Last season after the bizzare 6-1 loss to City at Old Trafford, United had a match at Aldershot two nights later where they could get the derby match out of their systems. Partial catharsis if you like before normal service resumed the following weekend with a hard earned 1-0 win at Goodison Park. This season following another home derby defeat, there’s been six days of reflection following what was to my eyes a substandard home performance. Stoke City, like Everton, is not the most forgiving of places to go to when you need three points to re-assert confidence. The statisticians have been out this week, working out all the permutations of how United could make a town halls of the run in, just like they did last season. Stoke’s an horrible place to go to and a horrible team to play when confidence has been rattled and there’s no doubt that behind all the bravado, last Monday and the way United lost had left United fans with all kinds of mad things running through their heads (something that’ll be conveniently denied now).
Teams coming out to a windswept fanfare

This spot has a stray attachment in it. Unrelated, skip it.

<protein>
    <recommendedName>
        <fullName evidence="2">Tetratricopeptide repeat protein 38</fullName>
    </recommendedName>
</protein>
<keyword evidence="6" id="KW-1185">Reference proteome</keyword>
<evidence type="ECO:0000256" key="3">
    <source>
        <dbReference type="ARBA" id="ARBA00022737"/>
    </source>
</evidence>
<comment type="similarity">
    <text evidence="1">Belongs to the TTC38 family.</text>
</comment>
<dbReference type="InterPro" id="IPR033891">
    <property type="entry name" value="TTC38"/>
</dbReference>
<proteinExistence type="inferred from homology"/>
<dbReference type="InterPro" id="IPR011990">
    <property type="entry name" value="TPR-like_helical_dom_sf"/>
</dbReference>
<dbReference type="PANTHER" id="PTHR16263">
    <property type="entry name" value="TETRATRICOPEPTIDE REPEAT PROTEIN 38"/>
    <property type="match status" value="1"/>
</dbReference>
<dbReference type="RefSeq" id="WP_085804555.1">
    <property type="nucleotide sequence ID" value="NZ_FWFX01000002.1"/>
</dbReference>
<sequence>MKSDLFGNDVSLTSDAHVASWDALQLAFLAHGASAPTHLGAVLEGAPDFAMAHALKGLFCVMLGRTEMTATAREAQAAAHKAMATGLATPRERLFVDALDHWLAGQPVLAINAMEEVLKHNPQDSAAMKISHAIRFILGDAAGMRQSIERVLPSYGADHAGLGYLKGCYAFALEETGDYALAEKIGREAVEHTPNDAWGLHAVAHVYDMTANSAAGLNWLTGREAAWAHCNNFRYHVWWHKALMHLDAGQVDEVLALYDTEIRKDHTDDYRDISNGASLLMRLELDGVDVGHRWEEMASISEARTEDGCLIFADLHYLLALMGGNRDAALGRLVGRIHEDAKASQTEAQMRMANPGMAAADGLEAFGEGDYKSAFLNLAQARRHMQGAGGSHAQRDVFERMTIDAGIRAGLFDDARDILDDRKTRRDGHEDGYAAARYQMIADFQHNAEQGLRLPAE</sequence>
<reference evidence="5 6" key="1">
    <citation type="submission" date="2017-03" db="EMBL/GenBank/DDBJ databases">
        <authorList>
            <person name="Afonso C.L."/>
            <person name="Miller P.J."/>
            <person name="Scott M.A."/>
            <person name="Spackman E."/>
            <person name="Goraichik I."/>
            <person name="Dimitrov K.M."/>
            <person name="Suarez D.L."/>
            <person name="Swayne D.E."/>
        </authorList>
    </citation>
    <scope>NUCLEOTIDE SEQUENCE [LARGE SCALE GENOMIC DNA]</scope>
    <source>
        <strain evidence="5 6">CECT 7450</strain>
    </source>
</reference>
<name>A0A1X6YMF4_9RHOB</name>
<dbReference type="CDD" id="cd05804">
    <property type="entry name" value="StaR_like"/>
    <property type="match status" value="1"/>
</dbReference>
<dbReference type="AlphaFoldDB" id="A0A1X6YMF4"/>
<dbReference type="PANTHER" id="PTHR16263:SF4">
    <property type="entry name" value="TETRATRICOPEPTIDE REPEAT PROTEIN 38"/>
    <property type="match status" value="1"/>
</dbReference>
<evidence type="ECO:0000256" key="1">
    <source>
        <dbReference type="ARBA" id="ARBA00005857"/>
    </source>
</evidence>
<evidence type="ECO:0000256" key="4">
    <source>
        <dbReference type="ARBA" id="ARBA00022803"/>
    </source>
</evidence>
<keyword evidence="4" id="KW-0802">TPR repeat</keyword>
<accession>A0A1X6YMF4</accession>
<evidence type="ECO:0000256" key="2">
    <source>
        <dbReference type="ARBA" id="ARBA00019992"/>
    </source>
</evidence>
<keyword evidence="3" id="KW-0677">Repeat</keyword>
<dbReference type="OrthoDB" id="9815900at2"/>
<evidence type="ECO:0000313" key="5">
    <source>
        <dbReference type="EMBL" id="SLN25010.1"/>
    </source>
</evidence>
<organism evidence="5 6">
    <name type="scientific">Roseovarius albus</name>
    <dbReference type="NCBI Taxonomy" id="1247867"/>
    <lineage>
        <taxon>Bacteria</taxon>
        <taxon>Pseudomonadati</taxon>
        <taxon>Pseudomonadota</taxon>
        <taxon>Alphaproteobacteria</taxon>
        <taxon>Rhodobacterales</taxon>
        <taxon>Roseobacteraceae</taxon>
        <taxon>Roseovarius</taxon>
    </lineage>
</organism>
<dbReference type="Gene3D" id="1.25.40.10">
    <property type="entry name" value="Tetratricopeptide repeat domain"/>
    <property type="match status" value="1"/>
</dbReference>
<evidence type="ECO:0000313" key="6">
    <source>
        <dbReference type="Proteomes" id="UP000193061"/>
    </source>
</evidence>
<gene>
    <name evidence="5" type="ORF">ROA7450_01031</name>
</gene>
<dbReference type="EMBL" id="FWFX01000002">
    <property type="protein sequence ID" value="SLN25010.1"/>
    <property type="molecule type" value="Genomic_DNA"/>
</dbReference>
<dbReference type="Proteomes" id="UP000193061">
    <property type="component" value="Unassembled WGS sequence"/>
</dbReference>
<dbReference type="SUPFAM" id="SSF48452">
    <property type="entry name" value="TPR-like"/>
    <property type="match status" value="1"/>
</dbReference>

Leaving Piccadilly station on the 12.15 to Euston yesterday, which en-route was stopping at Stoke, was a small faction of blues who were getting the train to London with some confidence. Pulling into Stockport station ten minutes later, about 50/70 blues were on the platform singing Blue Moon with boisterous abandon which mysteriously vanished once they boarded the train and found the clientele on their were mostly getting off at Stoke. Once at Stoke, the £3.00 return busses outside the train station were very conveniently placed meaning that we wouldn’t have to work too hard trying to make something decent of this place. Everywhere I go, I like to travel independently of virtually any organised travel, see it for myself in other words. I’ve seen Stoke enough times in my forty years to know that it makes Warrington look like Manhattan. I couldn’t wait to get to the ground so I could stand in a police guarded compound at the South Stand of the stadium and await the arrival of Pete Gartona surrounded by industrial units that were closed for the day. It was a far more alluring prospect than spending the day sharing the air with a load of local sister worriers turning out for their one match a season supporting Stoke City. Inside the ground, I found myself in the nearby company of genuine genius. Terry Hall, erstwhile singer of the Fun Boy Three, The Colourfield and most famously, The Specials was stood right behind me cheering United on with as much fervour as everybody else near me. In this week of the passing of Margaret Thatcher, it was heavily resonant to meet the singer of the song, Ghost Town, which to me, perfectly encapsulated the desperate and desolate mood prevalent in her divisive premiership. He was at the game to deliver an important message to you Rooney and as per usual, he delivered the message exquisitely. Wayne Rooney had his best game yesterday since I can’t remember when. Playing deeper, his advanced midfield play and some of his long passes, particularly one crossfield/switch pass to Patrice Evra in the middle of first half reminded me of David Beckham. His short passing left a bit to desired but one very impressive thing he quickly worked out early in the second half was the dramatic effect the wind in the corner (over the players tunnel) of the West and South stands was having on the flight of the ball. He amended his passing quickly through that. With three wide open corners in Stokes building society sponsored/monikered stadium, it can make football the way we know it to be a bit of a lottery. To a team like Stoke and their unfortunately seven fingered support, it’s perfect. Stoke play football like a feisty second division pub side and their fans, bless ’em, don’t know any different. Today, again they were like a pub side but without the heart for the fight. We all expected a hard game today but they looked to me like a side who’d given up, such was the lack of fire or desire in their play.